The Pharmaceutical Journal Vol 265 No 7106p114
July 22, 2000 Onlooker
A great number of solemn statements which we hear in daily living look threadbare if subjected to scrutiny. For conventional legal and administrative minds, for example, there are Latin maxims which have been honoured without much reason for generations, until they are held in much the same light as the sacred mantras of Hindu and Buddhist philosophies. Take, for instance, the expression De minimis non curat lex [The law does not concern itself with trifles], which sounds fine until you come across two rival advocates who insist on minute details to argue their case. Then you cannot regard Lex reprobat moram [The law dislikes delay] with much respect if you have ever had to endure the endless procrastinations in pursuing a case over the years, and calculated how many lawyers have made a rich living while it lasted. Again, Lex prospicit, non respicit [The law looks forward, not backward] is difficult to appreciate when you consider that any legal process involves looking backwards for precedents and never projects judgments further than it can see. And Respice finem [Look to the end] may be very sound advice, but possible outcomes are almost impossible to forecast, and by the time you reach them the whole reasoning may have been turned on its head.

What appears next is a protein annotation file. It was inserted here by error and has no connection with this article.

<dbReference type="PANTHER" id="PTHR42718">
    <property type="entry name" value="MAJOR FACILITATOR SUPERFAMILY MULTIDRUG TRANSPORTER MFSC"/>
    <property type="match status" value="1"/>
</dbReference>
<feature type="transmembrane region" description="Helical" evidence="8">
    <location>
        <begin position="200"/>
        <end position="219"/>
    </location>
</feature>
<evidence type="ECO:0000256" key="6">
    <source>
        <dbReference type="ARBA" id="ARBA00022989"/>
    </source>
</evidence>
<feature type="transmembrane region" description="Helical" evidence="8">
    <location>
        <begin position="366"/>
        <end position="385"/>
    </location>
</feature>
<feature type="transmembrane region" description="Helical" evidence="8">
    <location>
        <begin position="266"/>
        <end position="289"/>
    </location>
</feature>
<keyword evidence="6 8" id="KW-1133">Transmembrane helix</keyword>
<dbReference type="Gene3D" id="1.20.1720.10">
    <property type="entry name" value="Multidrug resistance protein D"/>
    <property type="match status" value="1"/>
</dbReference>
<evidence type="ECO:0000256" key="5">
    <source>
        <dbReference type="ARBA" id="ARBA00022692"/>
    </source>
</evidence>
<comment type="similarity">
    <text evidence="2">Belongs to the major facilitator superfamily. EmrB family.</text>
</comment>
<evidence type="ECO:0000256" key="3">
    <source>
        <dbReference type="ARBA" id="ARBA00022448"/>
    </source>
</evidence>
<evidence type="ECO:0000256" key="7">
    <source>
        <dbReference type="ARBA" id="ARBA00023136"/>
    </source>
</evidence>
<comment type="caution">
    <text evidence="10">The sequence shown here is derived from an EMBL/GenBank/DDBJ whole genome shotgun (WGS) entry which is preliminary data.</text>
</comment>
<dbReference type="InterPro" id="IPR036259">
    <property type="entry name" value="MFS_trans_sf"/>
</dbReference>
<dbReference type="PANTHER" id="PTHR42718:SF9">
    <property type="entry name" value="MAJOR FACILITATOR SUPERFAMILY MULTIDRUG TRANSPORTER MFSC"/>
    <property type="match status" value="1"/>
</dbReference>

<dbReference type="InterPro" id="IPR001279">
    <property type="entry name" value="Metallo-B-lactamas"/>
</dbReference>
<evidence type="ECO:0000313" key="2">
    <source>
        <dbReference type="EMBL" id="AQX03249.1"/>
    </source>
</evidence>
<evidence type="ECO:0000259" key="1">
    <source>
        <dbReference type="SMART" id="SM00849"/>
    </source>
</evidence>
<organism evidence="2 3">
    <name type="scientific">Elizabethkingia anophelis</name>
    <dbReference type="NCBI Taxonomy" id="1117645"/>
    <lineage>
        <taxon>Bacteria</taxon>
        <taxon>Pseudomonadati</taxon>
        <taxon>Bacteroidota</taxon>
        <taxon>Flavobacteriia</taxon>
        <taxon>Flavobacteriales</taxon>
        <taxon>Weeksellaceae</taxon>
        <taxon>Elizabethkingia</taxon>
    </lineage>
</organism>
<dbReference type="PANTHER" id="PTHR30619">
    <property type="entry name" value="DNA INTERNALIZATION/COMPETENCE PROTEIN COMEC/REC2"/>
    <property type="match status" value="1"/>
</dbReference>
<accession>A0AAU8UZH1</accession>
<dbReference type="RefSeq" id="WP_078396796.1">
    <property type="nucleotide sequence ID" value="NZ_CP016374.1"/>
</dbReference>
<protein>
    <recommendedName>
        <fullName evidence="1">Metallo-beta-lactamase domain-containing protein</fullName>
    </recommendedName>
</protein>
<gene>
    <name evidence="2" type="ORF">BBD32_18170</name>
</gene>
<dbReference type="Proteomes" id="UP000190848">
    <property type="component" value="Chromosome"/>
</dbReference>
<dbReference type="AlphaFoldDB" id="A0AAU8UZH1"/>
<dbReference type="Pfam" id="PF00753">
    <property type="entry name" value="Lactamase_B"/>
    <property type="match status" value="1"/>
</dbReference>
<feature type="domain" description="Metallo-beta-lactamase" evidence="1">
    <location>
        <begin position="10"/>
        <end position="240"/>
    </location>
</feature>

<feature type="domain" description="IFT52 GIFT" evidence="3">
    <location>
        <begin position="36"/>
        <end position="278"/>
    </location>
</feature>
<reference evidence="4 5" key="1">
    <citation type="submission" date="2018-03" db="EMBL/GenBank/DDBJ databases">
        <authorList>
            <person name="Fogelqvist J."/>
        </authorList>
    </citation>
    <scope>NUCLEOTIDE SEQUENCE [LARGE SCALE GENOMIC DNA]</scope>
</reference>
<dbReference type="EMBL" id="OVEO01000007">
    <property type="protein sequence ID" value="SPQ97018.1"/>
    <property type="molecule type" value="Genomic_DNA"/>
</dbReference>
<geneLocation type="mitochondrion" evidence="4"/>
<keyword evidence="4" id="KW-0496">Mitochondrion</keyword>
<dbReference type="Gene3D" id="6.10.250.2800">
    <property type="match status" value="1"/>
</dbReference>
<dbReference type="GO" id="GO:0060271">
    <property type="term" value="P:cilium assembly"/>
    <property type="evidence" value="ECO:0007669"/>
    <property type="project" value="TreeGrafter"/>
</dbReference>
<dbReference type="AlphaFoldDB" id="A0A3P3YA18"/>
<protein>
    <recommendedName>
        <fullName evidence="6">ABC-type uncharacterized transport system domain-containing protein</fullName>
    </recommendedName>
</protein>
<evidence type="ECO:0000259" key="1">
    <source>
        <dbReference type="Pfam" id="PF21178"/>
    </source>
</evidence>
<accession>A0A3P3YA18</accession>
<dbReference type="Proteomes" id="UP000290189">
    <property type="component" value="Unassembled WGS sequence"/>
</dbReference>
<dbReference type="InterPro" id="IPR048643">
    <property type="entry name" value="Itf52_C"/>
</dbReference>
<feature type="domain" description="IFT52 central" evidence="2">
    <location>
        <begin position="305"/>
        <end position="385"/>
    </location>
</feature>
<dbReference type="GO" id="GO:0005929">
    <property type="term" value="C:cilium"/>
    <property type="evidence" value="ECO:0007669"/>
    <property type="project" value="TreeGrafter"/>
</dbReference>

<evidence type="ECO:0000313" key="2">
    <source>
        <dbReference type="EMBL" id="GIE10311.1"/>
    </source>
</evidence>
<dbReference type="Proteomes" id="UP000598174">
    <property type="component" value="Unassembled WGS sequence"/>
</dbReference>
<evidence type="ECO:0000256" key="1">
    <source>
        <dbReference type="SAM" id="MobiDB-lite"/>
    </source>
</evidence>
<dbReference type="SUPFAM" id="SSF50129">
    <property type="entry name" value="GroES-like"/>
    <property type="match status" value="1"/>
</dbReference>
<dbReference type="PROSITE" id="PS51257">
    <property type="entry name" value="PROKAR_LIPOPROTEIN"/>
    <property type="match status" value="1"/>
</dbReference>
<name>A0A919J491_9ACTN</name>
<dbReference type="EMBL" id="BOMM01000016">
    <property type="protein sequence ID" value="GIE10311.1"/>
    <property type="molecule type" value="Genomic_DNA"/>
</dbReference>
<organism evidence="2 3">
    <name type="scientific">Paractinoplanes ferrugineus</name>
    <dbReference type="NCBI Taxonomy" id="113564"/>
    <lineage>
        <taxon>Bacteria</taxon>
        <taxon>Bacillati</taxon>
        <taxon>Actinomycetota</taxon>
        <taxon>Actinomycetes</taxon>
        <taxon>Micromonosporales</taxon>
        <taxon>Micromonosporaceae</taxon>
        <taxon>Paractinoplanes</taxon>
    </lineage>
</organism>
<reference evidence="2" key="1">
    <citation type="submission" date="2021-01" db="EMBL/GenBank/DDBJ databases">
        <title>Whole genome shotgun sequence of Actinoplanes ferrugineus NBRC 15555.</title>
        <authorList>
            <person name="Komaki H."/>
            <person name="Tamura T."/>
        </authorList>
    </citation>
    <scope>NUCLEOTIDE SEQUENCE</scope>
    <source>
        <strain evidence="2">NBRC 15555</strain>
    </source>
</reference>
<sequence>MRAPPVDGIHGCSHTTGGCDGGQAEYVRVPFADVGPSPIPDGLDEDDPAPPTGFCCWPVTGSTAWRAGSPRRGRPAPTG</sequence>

The soundest maxim is that there is no time like the present, and I cannot at the moment recollect any Latin tag that expresses that view.
Citation: The Pharmaceutical Journal URI: 20002289
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